We targeted high-end, single serve coffee makers in one of our first appliance round-ups, and we were surprised at how much diversity we found. We expected some differences in their features--different programming options, maybe a unique brewing mode or two--but what really stood out for us was the differences in flavor between each unit, even using the same kind of coffee.
Features and usability are important, too. For many coffee drinkers, all that matters at 6:30 am is that the caffeine comes fast and easy. If that's all you care about, you don't need to spend more than $100 for a serviceable brewer. In this higher price tier, between $150 and $199, we assume your convenience demands bring with them a love of the bean. For that kind of coffee drinker, the Bunn MyCafe MCU is the machine to beat. There's more to the story though, especially for Starbucks fans.
The sturdy Bunn MyCafe MCU is our favorite brewer so far, for its sturdy construction, retro design, and, most importantly because it makes the most flavorful cup of coffee. The brew-style inserts present a minor storage hassle, but they also give you the freedom to use K-Cups, fresh ground coffee, or even flat filter packets. A "pulse" option lets you dial up the strength of each cup. The Bunn MyCafe MCU is the machine we'd pick under $200.
Mashing together Keurig's popular K-Cup brewing mechanism and Cuisinart's respected product design has paid off in the SS-700. We liked the K-Cup coffee from this machine better than from Keurig's own K75. Its metal lift bar and generally more polished construction also gave us more confidence in its longevity than Keurig's mostly plastic K-Cup flagship brewer, with no real price premium.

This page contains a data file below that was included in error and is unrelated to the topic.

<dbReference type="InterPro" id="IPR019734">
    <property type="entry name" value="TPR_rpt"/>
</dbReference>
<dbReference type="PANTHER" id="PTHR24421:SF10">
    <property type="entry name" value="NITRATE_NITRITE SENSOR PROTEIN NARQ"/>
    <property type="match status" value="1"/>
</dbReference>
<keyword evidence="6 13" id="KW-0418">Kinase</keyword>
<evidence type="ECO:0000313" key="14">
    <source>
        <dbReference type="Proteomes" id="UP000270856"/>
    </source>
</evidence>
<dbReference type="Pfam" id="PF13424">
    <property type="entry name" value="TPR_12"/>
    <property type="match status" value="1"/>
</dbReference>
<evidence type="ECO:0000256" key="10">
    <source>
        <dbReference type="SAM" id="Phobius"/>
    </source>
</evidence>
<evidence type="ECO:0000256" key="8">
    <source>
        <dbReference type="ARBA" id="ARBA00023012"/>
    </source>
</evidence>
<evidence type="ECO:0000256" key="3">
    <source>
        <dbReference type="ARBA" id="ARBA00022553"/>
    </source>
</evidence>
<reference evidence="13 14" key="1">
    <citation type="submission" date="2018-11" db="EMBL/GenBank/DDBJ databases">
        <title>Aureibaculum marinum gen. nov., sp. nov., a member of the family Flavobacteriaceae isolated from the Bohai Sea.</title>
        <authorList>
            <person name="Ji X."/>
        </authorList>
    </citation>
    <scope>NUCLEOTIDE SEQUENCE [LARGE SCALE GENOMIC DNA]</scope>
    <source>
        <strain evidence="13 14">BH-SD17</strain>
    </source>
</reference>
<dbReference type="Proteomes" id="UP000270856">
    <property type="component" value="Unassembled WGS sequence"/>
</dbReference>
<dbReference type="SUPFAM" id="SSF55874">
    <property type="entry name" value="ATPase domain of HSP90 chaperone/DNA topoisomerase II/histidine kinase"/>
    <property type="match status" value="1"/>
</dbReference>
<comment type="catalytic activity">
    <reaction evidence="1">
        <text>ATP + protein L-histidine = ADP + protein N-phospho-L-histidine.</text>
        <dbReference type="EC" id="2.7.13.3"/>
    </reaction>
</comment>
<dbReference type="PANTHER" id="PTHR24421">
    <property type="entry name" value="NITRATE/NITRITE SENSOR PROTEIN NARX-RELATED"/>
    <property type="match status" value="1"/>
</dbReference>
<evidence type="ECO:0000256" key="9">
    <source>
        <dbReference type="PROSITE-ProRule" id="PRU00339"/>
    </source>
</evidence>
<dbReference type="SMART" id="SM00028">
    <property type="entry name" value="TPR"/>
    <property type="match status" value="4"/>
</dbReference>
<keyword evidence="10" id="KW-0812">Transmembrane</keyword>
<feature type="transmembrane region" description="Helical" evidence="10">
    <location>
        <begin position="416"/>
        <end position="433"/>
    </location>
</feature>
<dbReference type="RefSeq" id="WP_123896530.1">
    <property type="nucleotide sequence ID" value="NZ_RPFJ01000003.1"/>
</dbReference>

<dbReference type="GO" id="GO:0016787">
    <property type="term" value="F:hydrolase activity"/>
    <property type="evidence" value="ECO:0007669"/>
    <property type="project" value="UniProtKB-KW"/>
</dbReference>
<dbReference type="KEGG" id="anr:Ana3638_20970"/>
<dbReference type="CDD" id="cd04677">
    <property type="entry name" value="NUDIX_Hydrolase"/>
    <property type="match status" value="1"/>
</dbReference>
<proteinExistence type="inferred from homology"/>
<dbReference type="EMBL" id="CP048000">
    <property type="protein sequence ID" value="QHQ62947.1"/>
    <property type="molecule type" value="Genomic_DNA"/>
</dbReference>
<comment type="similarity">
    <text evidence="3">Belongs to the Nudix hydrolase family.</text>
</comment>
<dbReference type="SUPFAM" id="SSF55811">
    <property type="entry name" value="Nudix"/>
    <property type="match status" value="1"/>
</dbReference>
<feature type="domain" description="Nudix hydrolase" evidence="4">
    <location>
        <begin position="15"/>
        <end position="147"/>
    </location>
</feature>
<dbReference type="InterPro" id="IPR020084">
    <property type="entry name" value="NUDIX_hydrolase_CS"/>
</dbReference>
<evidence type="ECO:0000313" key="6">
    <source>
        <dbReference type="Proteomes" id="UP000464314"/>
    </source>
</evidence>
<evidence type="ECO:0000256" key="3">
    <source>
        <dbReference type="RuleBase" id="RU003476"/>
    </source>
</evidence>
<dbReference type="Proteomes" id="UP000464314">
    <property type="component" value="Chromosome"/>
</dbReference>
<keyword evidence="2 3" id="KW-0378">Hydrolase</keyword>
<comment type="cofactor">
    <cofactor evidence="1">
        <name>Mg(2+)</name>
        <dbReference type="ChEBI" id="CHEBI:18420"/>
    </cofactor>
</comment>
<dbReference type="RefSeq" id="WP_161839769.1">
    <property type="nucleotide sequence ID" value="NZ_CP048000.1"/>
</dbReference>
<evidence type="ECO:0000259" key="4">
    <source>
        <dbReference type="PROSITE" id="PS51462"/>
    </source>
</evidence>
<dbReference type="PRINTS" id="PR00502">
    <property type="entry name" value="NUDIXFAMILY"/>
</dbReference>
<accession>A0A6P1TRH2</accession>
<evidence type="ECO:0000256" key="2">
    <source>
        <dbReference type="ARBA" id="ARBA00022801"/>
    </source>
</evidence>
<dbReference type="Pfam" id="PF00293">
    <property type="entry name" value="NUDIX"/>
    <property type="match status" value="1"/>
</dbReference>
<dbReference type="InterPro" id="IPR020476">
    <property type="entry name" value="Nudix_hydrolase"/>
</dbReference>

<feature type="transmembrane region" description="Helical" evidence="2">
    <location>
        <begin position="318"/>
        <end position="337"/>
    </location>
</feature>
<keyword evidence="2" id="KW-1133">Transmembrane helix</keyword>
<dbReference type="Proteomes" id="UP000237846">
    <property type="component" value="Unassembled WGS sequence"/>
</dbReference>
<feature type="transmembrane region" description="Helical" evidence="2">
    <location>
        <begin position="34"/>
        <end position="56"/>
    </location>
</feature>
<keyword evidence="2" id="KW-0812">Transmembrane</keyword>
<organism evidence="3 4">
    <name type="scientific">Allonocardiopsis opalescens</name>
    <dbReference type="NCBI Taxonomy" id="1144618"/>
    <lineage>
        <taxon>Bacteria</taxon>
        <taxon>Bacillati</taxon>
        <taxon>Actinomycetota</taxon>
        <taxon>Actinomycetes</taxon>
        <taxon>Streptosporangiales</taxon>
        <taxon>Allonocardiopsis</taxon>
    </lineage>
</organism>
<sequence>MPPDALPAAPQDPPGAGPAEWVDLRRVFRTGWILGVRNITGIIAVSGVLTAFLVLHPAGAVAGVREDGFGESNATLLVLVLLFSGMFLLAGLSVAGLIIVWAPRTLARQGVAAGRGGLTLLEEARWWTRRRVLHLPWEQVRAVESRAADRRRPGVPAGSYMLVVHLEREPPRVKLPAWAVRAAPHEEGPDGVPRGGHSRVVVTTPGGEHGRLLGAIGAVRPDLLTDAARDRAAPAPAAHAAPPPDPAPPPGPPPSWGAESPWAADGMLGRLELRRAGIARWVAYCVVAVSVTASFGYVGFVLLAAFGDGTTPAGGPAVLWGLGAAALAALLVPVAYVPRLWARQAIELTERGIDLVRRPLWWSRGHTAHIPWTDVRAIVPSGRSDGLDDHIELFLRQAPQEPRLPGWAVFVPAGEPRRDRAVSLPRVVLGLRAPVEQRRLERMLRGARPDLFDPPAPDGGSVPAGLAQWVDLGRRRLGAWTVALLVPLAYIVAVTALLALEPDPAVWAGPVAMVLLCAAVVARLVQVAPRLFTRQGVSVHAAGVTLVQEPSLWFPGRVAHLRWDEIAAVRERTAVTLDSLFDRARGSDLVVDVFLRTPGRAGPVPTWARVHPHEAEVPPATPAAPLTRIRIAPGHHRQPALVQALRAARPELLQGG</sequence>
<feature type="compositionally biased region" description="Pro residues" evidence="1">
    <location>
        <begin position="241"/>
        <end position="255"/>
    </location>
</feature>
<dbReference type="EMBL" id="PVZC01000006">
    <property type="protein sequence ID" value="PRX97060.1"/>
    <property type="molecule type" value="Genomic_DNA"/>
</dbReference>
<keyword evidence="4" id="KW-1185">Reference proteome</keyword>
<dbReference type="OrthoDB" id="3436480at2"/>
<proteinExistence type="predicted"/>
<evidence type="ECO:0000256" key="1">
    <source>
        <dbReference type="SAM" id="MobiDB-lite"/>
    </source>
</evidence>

Keurig's top-end K-Cup coffee brewer, the K75 Platinum didn't make the best impression. Yes, it's easy to use and convenient, but the coffee from this machine also had the least amount of character, regardless of brand or flavor. With less expensive single brewers out there for less, the taste-indifferent can't even really argue for the K75 as a fast caffeine delivery system. We like Keurig's new Vue brewer, but look elsewhere to serve up the original K-Cups.
Keurig's new Vue coffee pod design is here to help secure the company's fortunes now that some of its K-Cup patents have expired. For roughly the same price as these other, higher-end single cup brewers, the V700 uses the new Vue pod to make a surprisingly good cup of coffee, with the same convenience as its predecessor. Even better, and unlike the K-Cup, the Vue pod uses recyclable plastic.
You can buy Starbucks pods in K-Cup and Vue form, but none of them tastes as faithful to the in-store cup as what you get from Starbucks' own Verismo 580 and its proprietary coffee pods. Starbucks is so far keeping the Verismo for itself. You won't find the usual selection of coffee from other brands. You should also stay far away from any drink that requires Starbucks' powdered milk pod. For Starbucks loyalists though, the Verismo 580 is the best at home alternative.